In total, there are nearly 50,000 global cities. Over 25,000 of which are actively looking to become more resilient as evident by their participation in UNISDR’s Making Cities Resilient campaign or membership in a resilience, sustainability, or smart city focused peer group. Other Buyers include the 62,000 utilities operating in the United States, 16,000 universities around the world, and hundreds of large manufacturing companies that are responsible for building, operating, and/or maintaining infrastructure systems. To support those Buyers, there are over 1,000,000 environmental tech companies and 3,500 engineering firms operating around the world (a market segment that is growing at a rate of 4% a year).

Target Buyers are (1) elected officials who see the value of finding and validating new, innovative legacy solutions, (2) senior planning, public works, and/or sustainability officers who see the value of reducing costs, are comfortable with using technology based solutions, and are already in a position to influence on contracting decisions directly.

Target Vendors are (1) CEOs and CMOs of small- and mid-size environmental technology companies who see the value of being able to target specific Buyers, and increase their product and brand visibility, (2) senior business development and marketing officers of engineering firms who see value in sourcing new vendors and suppliers for specific contracts, increasing visibility and brand value, and improving opportunity spotting.

In order to effectively build the Atlas as a two-sided marketplace, the go-to-market strategy includes the following stages.

  • Establish strategic partnerships with trusted member networks to create trust and credibility.
  • Prioritize Buyer signup with freemium pricing strategy.  Engagement occurs both directly, and through strategic partnerships with member networks.
  • Direct sales to Vendors. Engagement occurs both directly, and through strategic partnerships with member networks.

When did you launch and how much traction is your product seeing?

The Atlas marketplace went live on July 18, 2016. Already, we have established strategic partnerships to support promotion of the platform to users of 5 major, international city and county membership organizations (>1000 members each). Limited direct outreach to Buyers has resulted in a conversion rate of 70%, meaning the contact led to the creation of at least one freemium profile for the contacted city. In addition, prior to launch we initiated conversations with 3 large vendors (>$20m in revenue) and 3 small vendors. This resulted in 1 secured subscription, and ongoing negotiations with the other 5 Vendors.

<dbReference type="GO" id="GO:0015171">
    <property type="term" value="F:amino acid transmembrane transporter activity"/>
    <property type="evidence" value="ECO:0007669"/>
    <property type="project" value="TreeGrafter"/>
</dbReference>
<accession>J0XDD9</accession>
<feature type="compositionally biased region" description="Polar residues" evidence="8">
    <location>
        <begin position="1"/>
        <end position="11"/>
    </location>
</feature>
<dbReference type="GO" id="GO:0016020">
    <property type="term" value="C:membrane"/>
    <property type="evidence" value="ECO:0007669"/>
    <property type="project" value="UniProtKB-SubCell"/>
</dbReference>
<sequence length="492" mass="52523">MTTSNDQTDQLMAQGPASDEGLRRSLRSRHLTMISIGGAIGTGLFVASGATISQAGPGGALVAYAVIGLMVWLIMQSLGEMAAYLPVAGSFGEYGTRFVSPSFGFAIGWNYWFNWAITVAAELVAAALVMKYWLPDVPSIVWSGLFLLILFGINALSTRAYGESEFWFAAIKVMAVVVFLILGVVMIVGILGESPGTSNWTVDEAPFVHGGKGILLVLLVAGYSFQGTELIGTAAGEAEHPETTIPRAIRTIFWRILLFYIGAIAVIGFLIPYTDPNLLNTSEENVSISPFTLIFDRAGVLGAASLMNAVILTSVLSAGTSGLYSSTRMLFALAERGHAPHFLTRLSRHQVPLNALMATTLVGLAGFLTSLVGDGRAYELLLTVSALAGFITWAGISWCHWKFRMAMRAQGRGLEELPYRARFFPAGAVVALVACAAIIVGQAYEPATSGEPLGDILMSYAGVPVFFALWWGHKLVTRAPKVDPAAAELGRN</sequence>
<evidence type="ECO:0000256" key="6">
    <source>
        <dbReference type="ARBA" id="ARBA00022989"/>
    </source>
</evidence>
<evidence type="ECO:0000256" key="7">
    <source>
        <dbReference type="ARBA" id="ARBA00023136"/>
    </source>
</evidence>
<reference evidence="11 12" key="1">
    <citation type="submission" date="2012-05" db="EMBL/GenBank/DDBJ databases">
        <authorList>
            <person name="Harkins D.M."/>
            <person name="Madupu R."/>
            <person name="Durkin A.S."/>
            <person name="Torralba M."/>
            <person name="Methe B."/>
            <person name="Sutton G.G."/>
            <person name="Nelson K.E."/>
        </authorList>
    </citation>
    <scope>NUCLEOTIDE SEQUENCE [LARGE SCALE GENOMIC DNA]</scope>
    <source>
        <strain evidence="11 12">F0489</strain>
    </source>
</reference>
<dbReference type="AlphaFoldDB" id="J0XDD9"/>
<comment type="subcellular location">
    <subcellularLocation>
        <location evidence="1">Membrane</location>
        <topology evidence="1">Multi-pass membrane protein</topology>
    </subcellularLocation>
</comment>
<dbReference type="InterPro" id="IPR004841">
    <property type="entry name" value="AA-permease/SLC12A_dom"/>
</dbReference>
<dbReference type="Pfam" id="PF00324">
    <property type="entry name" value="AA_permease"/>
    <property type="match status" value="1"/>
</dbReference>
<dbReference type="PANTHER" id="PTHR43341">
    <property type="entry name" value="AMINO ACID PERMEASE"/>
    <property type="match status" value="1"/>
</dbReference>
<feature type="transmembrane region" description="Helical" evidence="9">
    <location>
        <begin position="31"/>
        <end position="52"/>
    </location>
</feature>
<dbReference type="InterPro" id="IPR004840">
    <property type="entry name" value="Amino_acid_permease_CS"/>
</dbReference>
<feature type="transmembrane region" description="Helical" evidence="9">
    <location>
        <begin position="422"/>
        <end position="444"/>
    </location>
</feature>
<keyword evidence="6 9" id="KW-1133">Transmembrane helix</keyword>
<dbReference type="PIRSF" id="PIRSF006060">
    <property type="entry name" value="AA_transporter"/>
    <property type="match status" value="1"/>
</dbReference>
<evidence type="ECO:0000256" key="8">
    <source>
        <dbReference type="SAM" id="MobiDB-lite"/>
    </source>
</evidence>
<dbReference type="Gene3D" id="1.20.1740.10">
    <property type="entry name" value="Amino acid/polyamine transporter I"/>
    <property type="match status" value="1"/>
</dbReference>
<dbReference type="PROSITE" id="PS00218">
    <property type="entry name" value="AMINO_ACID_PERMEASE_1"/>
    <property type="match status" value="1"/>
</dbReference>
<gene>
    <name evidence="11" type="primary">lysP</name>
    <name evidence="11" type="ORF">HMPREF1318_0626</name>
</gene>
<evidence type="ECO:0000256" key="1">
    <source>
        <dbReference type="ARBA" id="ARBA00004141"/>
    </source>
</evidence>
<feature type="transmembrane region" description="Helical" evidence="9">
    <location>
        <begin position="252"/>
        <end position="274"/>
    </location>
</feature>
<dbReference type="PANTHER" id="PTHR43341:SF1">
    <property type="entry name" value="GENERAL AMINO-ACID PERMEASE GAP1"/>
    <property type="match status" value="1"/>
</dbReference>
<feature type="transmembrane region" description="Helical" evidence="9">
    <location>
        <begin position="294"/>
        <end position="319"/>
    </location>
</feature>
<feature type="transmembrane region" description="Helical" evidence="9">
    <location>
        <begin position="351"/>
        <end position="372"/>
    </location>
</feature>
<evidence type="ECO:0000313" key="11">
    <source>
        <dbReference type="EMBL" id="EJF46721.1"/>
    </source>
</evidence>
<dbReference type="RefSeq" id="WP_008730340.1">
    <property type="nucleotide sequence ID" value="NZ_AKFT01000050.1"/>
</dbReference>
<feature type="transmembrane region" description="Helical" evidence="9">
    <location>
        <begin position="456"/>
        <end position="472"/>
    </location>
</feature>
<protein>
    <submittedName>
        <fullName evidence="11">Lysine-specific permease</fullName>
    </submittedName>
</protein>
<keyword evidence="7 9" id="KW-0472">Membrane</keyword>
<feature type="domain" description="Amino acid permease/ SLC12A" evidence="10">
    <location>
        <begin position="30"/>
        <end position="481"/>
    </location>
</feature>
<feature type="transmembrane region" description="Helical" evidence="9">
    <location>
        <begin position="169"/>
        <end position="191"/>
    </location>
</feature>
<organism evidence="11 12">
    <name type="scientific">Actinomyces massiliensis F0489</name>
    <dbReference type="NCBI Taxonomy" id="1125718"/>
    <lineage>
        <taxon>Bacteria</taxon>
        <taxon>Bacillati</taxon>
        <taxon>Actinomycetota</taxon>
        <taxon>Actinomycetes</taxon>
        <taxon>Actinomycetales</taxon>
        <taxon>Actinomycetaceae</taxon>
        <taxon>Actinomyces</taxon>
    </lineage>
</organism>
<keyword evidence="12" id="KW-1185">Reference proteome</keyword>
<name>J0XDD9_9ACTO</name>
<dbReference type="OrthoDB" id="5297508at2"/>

How do you make money? 

The Atlas offers “savings as a service” through an online marketplace designed to streamline procurement for both Buyers and Vendors. Pricing is broken down based on activity with the most prominent product in terms of sales weight being the Buyer and Vendor subscriptions. 

  • Subscription Fees: While individual subscriptions are available, Atlas will prioritize selling annual enterprise agreements based on the customer’s type and size. By doing so, Atlas can offer multi-department discounts within an entity to incentivize greater usage and coordination.
  • Featured Listing Fees: Recognizing that on average engineering and environmental technology firms spend anywhere from 3-5% of their total budget on marketing, the featured listing fee is intended as an upsell to already subscribed vendors. The featured listing pricing is based on standard advertising rates for the B2B market.
  • Bid Related Fees: Based on the finder’s fee model used by consultants, Atlas will capture a flat success fee based on the size of the contract in the case that a Vendor secures a contract after finding an open RFP on the Atlas. Because RFPs are publically posted, there are ways for a Vendor to avoid paying the fee. In order to capture as many success fees as possible, a provision describing the success fee purpose, our ability to track when RFPs are viewed by a Vendor on the Atlas, and rates will be included in the terms of use.
  • Licensing Fees: Licensing the growing dataset of Atlas projects for use in government owned or proprietary software is a model used by many data firms. In order to maintain brand presence and leverage the relationship, when licensed there will be a provision that the proprietary tool features a “powered by Atlas” notation. Clients could include Vendors, or Federal Government Agencies looking to aggregate a particular type of solution for use by grantees.
Competitive advantage

The most significant competition for the Atlas is customer inertia. That said because the Atlas is designed to address both infrastructure predevelopment and procurement, there are a few options available to Buyers and Vendors today that offer a subset of similar features including, (1) climate decision-support tools, (2) e-procurement products, (3) traditional marketing.

  1. There a number of existing climate decision-support tools to help Buyers, but all are geared towards helping users understand environmental risks at varying levels of detail. While some of those tools recommend “best management practices,” none help users identify real procurable technologies/products, let alone procure, vendors that can implement solutions like the Atlas. 
  2. Listserves and e-procurement systems that highlight government contracting opportunities, including pre-forecasted RFPs and solicitations, as well as previously awarded contracts for review also exist. The complaints of the systems tend to be that the user-interfaces are outdated and difficult to use, and that the opportunities listed are limited to large federal government contracts or consumable goods (printers, phones, etc.). None offer the ease of use or strategic approach based on specificity of market, relevancy, and direct access to decision makers provided by the Atlas.
  3. For Vendors, marketing to Buyers is mostly centered around direct sales, participation in conferences and trade shows, and word-of-mouth. Some larger firms will utilize inbound marketing techniques by co-authoring reports, using social media, and sponsoring events. No current techniques allow strategic opportunity spotting based on expertise.